What’s Brewing? IPAs up close and personal | TribLIVE.com
Food & Drink

What’s Brewing? IPAs up close and personal

Mark Brewer
Recon Brewing Co.’s BRC
Deschutes Brewery’s Chainbreaker
Noble Stein Brewing Co.’s Hellen Black
Brew Gentlemen’s General Braddock’s IPA

In this part 2 of 2, let’s continue our look at some of the various types of IPAs. With so many being offered, how do we know which one to pick?

They’re not all bitter nor are they all hazy, juicy, dank or fruity. Hopefully, this will provide some guidance in this ever-growing category and help you decide which IPA is right for you.

American Style or West Coast India Pale Ale

When someone talks about a West Coast IPA, expect a big smack in the taste buds from the pronounced presence of hops. West Coast IPAs are all about showcasing the hop character by bringing out big aromas and fruity flavors the hops have to offer. The term “dank” is often used when describing these beers too. This IPA will be gold to copper in color and may be slightly hazy and even more so if served chilled. The aroma and flavor of malt will be present, although the big tropical fruit flavors, floral, citrus and piney character from the hops will dominate the aroma and taste in this beer.

The Brewers Association declares “Juicy or Hazy IPA” a style that’s also referred to as a New England IPA. This style of beer was born from a handful of brewers in New England who created unfiltered IPAs that produced a hazy appearance. New England IPAs have a softer mouthfeel along with a fuller body than other IPAs too. In addition to the beer being unfiltered, brewers can use oats and/or wheat to contribute to the haziness as well. These IPAs have juicy citrus aromas with relatively low bitterness compared to other IPAs. Great news for those just getting started on IPAs or for anyone who’s looking for something less bitter!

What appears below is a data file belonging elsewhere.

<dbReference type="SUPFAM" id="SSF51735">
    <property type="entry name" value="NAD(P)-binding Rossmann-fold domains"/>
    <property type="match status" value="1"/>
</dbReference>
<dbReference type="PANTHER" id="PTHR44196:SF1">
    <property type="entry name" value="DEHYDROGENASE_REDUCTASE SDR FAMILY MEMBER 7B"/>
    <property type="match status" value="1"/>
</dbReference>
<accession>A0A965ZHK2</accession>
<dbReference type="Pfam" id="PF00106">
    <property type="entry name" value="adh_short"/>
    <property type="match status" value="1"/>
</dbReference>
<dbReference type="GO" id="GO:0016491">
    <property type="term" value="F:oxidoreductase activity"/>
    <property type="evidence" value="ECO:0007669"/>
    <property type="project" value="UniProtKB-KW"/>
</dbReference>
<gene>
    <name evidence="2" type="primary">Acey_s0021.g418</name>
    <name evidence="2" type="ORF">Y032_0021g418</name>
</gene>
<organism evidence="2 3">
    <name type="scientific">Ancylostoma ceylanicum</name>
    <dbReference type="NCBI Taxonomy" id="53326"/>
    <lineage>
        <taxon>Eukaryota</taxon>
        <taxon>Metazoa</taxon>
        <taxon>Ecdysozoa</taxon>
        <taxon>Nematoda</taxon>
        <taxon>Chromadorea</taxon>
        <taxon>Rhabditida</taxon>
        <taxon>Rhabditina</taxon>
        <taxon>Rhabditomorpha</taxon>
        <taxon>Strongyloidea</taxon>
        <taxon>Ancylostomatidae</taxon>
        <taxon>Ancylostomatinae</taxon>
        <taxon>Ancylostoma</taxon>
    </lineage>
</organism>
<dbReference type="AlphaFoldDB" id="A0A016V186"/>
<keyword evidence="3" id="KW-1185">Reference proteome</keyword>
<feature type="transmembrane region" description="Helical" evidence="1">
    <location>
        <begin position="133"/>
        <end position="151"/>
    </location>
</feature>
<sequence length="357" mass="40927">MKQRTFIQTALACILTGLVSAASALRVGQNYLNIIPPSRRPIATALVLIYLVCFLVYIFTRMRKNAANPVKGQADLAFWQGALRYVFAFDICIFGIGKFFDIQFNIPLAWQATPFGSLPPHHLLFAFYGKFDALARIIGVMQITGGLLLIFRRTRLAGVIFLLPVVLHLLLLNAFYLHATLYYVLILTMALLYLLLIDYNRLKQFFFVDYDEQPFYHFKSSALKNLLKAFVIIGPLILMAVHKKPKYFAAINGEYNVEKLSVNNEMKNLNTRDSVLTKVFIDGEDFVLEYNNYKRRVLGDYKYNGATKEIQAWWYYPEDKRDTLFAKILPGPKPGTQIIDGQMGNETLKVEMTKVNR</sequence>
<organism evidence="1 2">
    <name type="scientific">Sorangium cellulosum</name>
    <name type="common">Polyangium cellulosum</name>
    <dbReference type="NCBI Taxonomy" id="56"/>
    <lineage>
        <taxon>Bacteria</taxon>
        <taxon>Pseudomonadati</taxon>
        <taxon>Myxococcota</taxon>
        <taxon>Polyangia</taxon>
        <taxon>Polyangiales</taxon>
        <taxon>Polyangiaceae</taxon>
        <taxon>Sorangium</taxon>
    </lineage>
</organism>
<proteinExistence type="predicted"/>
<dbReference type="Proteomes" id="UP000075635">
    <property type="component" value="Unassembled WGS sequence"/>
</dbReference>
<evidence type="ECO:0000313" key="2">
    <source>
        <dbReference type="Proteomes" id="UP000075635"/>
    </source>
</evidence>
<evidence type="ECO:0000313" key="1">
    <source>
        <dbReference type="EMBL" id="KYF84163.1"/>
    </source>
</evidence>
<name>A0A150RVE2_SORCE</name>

This is not a heavy-bodied beer. Black IPAs range from light to medium bodied and have a roast-like taste due to the black malt that’s used to brew this beer. Despite the roasted malt taste, expect this beer to be drier, crisp and to have a bitter hop finish.

The white IPA is a combination of two different beer styles. This Frankenbeer is half Belgian Witbier and half IPA. Pilsner malts and wheat are used along with Belgian yeast. Knowing this, you can expect some of the fruity and spicy characteristics from that of a Belgian Witbier. However, the addition of hops adds a plethora of hop-forward bitterness to this IPA which makes it unique.

Now here’s the part that gets really tricky! After everything we’ve learned in these last two articles about IPAs, inevitably you’re going to find one that doesn’t fit into any of these categories. It might be labeled “North, South, East, West Coast IPA” and have fruity flavors like a West Coast but appear as hazy as a New England IPA. To add more confusion it might have a reddish hue and an ABV that constitutes a session beer. Makes no sense, I know. But does all this labeling really matter if we like the taste? The uniqueness of it all and our own interpretation is part of the reason we continue to seek out new breweries. We’re always hoping to find that one we can’t get enough of. Mix that with friends and good conversation and you have a concoction that will last a lifetime.